G.R. No. 186289. June 29, 2010 (Case Brief / Digest)

### Title: Oriental Shipmanagement Co., Inc. vs. Romy B. Bastol

### Facts:
Oriental Shipmanagement Co., Inc. (OSCI) hired Romy B. Bastol as bosun in 1995 for deployment aboard MV Felicita, owned and operated by Paterco Shipping Ltd. (PSL) and insured by Protection & Indemnity Club (PIC), with Pandiman Philippines, Inc. (PPI) as the local representative. Bastol suffered a heart attack aboard in February 1997, leading to his repatriation and subsequent treatments, which concluded with him being found “Unfit for Sea Duty.”

Bastol sought further opinion from Dr. Efren R. Vicaldo, who assessed his disability as Grade 1 (120%). When settlement attempts with OSCI failed, Bastol filed a complaint with the Labor Arbiter in 1998 for disability benefits, medical expenses, and moral damages, among others. OSCI countered, arguing Bastol’s non-entitlement due to non-compliance with the 1994 revised Standard Employment Contract (SEC).

The Labor Arbiter awarded Bastol USD 60,000 for disability. The National Labor Relations Commission (NLRC) initially vacated this decision and remanded the case for further proceedings. The Labor Arbiter, upon rehearing and despite a procedural hiccup involving late evidentiary submission, reiterated the award. The NLRC then reversed this decision, dismissing the case. Bastol appealed to the Court of Appeals (CA), which reinstated the Labor Arbiter’s initial decision. OSCI then appealed to the Supreme Court.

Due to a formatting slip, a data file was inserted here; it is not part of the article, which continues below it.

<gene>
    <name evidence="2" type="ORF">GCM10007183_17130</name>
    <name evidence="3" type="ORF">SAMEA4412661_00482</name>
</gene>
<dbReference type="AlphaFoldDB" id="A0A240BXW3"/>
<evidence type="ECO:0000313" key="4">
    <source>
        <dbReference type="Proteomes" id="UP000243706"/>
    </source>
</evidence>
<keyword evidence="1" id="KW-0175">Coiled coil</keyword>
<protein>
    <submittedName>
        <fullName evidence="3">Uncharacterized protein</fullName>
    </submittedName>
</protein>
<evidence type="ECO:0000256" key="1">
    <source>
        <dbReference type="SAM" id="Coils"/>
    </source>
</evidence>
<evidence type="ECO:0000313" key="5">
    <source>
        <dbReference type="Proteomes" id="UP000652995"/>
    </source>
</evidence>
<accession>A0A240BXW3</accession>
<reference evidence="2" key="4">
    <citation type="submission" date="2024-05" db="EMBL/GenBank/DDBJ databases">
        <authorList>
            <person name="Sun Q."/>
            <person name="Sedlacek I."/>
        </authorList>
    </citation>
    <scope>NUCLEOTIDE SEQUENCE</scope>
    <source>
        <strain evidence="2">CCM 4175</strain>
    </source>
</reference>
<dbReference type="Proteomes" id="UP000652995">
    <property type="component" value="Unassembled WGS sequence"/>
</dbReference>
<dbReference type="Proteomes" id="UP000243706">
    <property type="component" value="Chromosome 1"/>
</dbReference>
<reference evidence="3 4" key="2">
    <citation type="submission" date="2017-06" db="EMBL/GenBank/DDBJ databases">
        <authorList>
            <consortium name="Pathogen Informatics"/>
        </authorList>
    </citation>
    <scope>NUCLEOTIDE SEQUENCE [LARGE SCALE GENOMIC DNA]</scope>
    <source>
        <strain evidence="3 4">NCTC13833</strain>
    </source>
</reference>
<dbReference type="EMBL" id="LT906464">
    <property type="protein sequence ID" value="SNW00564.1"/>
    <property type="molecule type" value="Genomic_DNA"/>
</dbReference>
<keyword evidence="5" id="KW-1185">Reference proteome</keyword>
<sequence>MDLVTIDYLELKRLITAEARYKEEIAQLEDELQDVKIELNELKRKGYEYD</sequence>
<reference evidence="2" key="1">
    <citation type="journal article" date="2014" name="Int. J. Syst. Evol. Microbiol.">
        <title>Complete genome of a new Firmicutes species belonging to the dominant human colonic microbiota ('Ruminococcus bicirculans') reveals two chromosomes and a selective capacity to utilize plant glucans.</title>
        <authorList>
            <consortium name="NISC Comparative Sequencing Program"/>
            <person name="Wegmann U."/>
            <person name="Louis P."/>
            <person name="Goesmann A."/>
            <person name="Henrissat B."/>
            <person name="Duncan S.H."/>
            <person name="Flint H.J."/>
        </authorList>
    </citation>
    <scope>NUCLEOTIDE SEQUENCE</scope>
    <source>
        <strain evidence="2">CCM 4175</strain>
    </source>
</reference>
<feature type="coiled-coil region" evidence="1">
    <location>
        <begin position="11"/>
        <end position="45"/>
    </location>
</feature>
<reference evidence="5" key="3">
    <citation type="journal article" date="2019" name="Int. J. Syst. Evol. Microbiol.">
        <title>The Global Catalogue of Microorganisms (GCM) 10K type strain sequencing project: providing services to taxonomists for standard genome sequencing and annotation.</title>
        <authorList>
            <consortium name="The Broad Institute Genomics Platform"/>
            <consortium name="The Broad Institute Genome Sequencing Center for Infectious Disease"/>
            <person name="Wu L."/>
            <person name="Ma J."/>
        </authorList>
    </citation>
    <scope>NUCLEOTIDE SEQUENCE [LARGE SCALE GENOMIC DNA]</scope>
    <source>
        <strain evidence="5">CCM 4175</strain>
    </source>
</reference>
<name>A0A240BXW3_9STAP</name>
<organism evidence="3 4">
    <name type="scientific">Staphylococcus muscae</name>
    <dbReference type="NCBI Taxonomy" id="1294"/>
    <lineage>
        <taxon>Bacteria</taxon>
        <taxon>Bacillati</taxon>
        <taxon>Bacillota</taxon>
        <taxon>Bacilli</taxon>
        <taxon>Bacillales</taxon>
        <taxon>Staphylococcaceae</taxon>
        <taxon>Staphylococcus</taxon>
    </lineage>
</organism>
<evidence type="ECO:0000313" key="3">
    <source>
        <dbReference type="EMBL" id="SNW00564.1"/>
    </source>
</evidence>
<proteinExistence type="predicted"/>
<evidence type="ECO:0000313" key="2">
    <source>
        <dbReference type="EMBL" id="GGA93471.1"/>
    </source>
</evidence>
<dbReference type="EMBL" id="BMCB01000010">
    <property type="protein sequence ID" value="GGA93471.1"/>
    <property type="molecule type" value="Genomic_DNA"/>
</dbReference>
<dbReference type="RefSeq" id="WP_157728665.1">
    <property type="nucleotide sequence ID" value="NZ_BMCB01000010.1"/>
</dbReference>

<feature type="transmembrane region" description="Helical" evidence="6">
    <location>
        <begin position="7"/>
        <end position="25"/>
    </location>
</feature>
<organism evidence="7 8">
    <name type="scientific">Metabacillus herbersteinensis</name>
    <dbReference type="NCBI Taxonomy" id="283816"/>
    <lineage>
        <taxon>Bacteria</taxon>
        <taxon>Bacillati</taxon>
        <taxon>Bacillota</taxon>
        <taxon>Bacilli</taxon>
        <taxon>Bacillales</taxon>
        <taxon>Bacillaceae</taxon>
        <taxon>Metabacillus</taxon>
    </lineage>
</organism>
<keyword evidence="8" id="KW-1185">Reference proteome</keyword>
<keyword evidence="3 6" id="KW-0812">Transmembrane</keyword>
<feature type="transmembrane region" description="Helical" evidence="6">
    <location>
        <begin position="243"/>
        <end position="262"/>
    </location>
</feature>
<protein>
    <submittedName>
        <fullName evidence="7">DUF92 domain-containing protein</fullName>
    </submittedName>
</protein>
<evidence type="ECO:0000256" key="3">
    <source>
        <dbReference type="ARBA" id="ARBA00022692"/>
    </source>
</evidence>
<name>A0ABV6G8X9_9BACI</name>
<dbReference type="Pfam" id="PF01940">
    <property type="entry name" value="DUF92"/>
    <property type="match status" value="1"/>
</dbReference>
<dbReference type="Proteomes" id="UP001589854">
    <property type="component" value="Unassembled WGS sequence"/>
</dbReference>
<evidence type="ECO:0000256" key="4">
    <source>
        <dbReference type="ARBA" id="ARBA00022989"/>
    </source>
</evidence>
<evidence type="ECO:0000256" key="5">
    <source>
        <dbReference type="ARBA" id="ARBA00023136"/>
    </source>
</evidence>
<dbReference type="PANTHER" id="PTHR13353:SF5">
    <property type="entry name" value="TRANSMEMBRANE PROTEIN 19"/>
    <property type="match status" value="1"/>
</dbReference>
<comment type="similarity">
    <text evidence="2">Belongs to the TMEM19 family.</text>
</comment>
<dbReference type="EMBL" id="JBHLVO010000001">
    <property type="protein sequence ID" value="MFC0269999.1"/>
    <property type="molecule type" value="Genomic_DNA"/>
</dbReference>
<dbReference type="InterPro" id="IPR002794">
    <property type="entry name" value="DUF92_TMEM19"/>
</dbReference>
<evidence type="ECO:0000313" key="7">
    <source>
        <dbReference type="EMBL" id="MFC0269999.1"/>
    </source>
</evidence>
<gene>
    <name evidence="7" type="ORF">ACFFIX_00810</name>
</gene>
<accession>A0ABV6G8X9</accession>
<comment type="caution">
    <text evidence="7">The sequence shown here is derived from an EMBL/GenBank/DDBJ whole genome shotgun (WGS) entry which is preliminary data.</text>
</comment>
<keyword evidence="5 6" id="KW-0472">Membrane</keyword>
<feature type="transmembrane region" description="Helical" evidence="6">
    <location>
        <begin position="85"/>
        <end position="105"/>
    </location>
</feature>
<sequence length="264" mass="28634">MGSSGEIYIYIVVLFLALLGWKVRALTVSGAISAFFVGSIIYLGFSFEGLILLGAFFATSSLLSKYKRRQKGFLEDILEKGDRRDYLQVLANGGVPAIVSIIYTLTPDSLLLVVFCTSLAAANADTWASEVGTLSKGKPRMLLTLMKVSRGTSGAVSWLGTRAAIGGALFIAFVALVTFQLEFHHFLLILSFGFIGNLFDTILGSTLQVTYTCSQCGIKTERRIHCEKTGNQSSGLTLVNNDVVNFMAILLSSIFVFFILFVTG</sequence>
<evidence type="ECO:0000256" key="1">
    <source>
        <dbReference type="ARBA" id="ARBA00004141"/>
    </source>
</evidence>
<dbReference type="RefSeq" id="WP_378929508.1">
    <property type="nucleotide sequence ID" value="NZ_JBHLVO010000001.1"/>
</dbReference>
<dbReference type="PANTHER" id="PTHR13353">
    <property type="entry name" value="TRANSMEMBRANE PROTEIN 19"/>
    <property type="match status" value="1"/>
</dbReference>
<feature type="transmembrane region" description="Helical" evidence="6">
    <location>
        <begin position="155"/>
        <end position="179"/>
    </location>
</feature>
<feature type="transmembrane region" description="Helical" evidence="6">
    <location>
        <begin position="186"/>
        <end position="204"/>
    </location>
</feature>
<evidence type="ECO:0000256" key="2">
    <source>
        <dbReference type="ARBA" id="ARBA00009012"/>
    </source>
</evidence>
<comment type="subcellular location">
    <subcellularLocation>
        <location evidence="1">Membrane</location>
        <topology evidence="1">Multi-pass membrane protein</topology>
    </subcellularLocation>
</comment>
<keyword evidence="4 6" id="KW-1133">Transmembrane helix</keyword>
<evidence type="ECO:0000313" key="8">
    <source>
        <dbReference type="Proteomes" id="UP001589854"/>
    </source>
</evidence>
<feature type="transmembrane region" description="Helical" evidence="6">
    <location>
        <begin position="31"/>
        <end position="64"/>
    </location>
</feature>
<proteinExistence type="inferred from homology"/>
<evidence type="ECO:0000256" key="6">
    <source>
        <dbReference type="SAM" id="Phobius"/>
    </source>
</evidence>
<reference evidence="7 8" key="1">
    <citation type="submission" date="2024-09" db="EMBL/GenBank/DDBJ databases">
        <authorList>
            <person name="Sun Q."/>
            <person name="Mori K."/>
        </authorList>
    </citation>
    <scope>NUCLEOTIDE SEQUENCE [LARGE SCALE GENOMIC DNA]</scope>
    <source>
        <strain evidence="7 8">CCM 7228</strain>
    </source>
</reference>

### Issues:
1. The procedure and legality of the Court of Appeals’ decision to reinstate the Labor Arbiter’s initial decision which had been vacated.
2. The validity of evidentiary submissions and procedural compliance in adjudicating disability benefits.
3. Whether the 120-day rule for declaring disability applies, and the role of the company-designated physician versus an independent physician’s findings.

### Court’s Decision:
The Supreme Court denied OSCI’s appeal, affirming the CA’s decision with modification – reinstating the January 31, 2003 decision of Labor Arbiter. The Court ruled that procedural issues raised did not merit the dismissal of Bastol’s claim and that the CA did not err in its judgment. Furthermore, the decision underscored the adherence to the 120-day rule for assessing disability, recognizing the seafarer’s entitlement to disability benefits after being unable to perform his usual duties beyond this period, regardless of the company-designated physician’s assessment.

### Doctrine:
The case reaffirmed the doctrine that a seafarer’s inability to perform his usual sea duties for more than 120 days, despite ongoing medical treatment, constitutes permanent total disability thereby entitling him to disability benefits as stipulated in the employment contract, in accordance with the POEA-SEC guidelines.

### Class Notes:
– Importance of adherence to the procedural requirements in labor cases, particularly in the filing of complaints and submission of evidence.
– The doctrine of “120-day rule” in determining permanent total disability, emphasizing the seafarer’s right to benefits if unable to work beyond this period.
– Distinguishing company-designated physician’s assessments from independent or third-party doctors’ opinions in resolving disability claims.
– Interpretation of employment contracts and POEA-SEC guidelines towards protecting seafarer’s rights and welfare.

### Historical Background:
This case provides insight into the legal struggles of Filipino seafarers seeking disability benefits, illustrating the challenges faced in navigating employer-insurer mechanisms, and affirming legal protections within the maritime sector.


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